Brine pools beneath the ocean will kill anything that swims in them

Brine pools beneath the ocean will kill anything that swims in them

A new discovery of extreme habitats could help us solve three mysteries with one stone – provide new insights into how Earth’s oceans were formed, unveil the mysteries of extraterrestrial life and reveal potential cancer-fighting compounds.

This is all thanks to a team of researchers from the University of Miami who, according to a first report, have discovered huge deep-sea brine pools in the Red Sea that will quickly kill or paralyze anything that enters them live science.

Life exists on the edge of these aquatic death traps; However, unfortunate animals that dive below the surface do not survive and are pickled instead. However, these rare brine pools could hold clues to thousands of years of climatic changes in the region and could even shed light on the origins of life on Earth, according to a study published in the journal Nature communication earth and environment shows.

Exposure of brine pools in the deep sea

In case you didn’t know, brine pools are extremely saline lakes that form on the ocean floor. They are among the most extreme environments on our planet, being devoid of oxygen and deadly salt concentrations. They are also known for their extremophile microbes, which may shed light on how life began on Earth and how life was able to evolve on water-rich worlds.

Deep-sea brine pools are known to exist in only three bodies of water: the Gulf of Mexico, the Mediterranean Sea, and the Red Sea. All deep-sea basins in the Red Sea have been assumed to be at least 25 km offshore; However, this study changed that, as scientists discovered the first such pools in the Gulf of Aqaba, a northern enclave of the Red Sea. Here the salt lakes are only 2 km from the shore.

Scientists discovered the brine pools 1.77 km below the surface of the Red Sea during a 2020 expedition aboard marine research organization OceanX’s research vessel OceanXplorer using a remote-controlled underwater vehicle. The new brine pools were called NEOM.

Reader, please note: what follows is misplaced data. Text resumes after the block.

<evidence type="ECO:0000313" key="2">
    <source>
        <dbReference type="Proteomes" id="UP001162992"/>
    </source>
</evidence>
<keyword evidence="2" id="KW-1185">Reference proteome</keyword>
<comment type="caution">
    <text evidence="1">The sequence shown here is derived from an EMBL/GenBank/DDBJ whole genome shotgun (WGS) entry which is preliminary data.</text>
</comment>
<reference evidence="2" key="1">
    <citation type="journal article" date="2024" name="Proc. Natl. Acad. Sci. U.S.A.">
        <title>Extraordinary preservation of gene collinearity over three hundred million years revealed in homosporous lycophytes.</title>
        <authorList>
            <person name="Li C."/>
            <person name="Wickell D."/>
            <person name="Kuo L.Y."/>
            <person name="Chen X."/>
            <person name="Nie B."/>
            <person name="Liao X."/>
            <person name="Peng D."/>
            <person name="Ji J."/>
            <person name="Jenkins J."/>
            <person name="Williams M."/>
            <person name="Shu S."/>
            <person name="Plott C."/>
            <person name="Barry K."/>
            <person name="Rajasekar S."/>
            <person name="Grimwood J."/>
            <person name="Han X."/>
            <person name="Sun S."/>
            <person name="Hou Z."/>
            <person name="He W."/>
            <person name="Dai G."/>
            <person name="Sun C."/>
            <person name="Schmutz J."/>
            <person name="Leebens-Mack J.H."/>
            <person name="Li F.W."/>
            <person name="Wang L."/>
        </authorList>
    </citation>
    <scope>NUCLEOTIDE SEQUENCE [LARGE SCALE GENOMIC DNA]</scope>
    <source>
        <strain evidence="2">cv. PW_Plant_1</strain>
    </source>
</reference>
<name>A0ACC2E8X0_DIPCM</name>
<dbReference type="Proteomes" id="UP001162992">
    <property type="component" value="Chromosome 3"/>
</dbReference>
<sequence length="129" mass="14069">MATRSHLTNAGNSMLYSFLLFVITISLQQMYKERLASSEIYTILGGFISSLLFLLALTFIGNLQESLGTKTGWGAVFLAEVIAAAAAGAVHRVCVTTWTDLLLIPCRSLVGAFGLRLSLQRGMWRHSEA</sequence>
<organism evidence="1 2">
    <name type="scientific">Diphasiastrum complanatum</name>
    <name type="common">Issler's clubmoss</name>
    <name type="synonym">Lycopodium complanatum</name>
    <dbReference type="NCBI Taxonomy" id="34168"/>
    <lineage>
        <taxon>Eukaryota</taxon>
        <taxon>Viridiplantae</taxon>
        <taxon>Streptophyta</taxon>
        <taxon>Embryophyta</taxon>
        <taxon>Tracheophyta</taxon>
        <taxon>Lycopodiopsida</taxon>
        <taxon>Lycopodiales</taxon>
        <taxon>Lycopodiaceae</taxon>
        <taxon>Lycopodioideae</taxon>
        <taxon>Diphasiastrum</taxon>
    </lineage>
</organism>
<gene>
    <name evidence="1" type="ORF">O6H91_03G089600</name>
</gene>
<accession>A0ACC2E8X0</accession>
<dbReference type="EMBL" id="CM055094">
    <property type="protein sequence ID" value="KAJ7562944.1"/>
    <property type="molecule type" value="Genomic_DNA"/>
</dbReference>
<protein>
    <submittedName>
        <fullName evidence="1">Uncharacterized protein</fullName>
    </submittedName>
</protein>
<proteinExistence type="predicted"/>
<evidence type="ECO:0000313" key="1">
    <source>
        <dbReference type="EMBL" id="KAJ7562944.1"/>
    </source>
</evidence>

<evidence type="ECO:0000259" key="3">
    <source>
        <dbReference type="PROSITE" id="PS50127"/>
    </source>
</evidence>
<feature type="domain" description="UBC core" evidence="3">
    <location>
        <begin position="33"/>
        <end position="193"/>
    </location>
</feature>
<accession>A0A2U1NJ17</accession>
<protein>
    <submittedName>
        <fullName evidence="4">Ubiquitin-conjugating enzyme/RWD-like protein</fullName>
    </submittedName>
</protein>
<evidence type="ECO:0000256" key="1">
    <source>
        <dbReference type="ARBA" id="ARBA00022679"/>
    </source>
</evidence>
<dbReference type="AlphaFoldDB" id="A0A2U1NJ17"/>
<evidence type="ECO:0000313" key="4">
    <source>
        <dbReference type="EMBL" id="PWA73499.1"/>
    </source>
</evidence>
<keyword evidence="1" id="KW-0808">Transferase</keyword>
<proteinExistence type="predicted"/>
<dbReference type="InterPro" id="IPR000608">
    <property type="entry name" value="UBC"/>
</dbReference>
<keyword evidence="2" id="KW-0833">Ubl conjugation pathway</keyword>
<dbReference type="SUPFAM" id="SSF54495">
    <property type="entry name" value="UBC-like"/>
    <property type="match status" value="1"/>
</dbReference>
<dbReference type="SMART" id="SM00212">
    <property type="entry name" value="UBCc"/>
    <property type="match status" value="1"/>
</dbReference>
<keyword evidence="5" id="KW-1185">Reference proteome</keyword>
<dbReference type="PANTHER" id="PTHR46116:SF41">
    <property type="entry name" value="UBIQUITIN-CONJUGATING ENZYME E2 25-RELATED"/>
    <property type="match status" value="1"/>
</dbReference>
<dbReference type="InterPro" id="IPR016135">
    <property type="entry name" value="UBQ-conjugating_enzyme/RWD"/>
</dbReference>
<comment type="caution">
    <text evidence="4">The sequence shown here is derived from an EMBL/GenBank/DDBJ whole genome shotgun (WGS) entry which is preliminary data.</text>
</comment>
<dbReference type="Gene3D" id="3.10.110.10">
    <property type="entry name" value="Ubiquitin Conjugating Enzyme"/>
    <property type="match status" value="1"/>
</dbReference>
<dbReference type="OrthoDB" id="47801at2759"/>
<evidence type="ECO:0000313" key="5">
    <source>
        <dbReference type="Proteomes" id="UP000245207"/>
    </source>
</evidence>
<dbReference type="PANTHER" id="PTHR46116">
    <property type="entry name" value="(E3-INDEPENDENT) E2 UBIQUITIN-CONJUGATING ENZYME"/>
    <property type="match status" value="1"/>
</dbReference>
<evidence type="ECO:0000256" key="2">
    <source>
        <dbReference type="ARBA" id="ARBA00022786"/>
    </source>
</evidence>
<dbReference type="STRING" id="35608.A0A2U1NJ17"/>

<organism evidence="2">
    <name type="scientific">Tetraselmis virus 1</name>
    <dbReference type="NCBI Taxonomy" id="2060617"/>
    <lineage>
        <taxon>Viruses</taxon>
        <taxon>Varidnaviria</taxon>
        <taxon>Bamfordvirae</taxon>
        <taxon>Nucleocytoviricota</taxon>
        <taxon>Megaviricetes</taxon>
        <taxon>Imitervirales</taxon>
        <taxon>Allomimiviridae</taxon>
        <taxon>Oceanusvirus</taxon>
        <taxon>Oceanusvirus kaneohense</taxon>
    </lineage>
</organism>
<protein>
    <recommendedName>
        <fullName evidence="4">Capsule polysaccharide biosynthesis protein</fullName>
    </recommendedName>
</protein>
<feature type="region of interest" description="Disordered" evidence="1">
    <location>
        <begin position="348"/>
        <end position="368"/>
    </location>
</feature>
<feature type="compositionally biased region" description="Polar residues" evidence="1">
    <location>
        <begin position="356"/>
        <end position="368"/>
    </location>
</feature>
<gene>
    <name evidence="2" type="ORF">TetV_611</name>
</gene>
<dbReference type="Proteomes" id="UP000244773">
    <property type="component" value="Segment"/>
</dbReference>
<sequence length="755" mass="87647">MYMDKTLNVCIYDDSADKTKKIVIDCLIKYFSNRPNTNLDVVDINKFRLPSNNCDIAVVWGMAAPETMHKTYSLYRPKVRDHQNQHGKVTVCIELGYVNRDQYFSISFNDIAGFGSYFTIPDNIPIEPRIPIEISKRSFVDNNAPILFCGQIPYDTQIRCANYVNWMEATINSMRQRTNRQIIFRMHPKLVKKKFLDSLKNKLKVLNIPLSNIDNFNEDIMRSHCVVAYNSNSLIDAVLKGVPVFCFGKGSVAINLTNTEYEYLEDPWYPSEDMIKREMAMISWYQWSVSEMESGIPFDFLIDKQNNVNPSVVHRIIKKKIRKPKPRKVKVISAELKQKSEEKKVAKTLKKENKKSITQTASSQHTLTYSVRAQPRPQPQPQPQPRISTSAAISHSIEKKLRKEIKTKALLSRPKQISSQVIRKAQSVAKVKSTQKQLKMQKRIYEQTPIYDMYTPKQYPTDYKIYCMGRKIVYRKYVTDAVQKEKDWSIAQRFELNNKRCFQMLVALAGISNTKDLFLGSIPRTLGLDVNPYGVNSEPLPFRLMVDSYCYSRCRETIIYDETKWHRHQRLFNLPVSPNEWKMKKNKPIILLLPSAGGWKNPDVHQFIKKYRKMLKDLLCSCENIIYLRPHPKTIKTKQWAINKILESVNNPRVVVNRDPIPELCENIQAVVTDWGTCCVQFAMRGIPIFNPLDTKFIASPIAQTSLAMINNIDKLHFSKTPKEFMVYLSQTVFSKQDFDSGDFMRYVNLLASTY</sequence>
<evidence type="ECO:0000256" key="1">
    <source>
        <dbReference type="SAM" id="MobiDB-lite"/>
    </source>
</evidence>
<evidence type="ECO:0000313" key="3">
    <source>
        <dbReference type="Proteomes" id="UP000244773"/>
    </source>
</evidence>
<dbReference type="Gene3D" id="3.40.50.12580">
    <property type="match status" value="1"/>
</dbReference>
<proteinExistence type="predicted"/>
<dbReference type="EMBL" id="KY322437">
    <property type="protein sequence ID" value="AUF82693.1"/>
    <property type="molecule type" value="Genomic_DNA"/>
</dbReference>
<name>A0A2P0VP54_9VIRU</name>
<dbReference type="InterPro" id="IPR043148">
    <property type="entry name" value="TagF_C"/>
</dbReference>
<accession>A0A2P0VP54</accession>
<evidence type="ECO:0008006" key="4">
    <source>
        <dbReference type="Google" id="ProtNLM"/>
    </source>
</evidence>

Newly discovered deadly pools under the ocean kill whatever swims in them
NEOM brine pool. Source: OceanX/Nature

“There isn’t usually much life on the seafloor at this great depth,” explained lead author Sam Purkis, professor and chair of the Department of Marine Geosciences at the University of Miami live science. “However, the brine pools are a rich oasis of life. Thick carpets of microbes support a diverse group of animals.”

Understand life on earth

Because of their proximity to the coast, these pools may have received landflow that would mix terrestrial materials into their chemical composition. As a result, they could potentially serve as archives of tsunamis, floods, and earthquakes spanning thousands of years.

Purkis noted that core samples collected from the newly discovered brine pools “provide an uninterrupted record of past rainfall in the region dating back more than 1,000 years, as well as records of earthquakes and tsunamis.” And according to the team’s findings, “large-scale floods caused by heavy rain and tsunamis occur about every 25 years [take place] about once every 100 years,” which could change the perspective on the massive infrastructure projects currently under construction along the region’s coast.

The discovery’s implications don’t stop there, as the pool could also yield microbial discoveries that could aid in the development of novel drugs and treatments. For example, deep-sea microorganisms that live in brine pools have previously produced molecules with antibacterial and anticancer effects. And on a cosmic scale, the brine pools could also help us unveil the mysteries of extraterrestrial life.

“Our current understanding is that life on Earth originated in the deep sea, almost certainly under anoxic — without oxygen — conditions,” Purkis explained. “Deep-sea brine pools are a magnificent analogue for early Earth and, although devoid of oxygen and hypersaline, teem with a rich community of so-called ‘extremophile’ microbes. Studying this community, therefore, provides insight into the type of conditions under which life first appeared on our planet and could guide the search for life on other ‘aquatic worlds’ in our solar system and beyond.”

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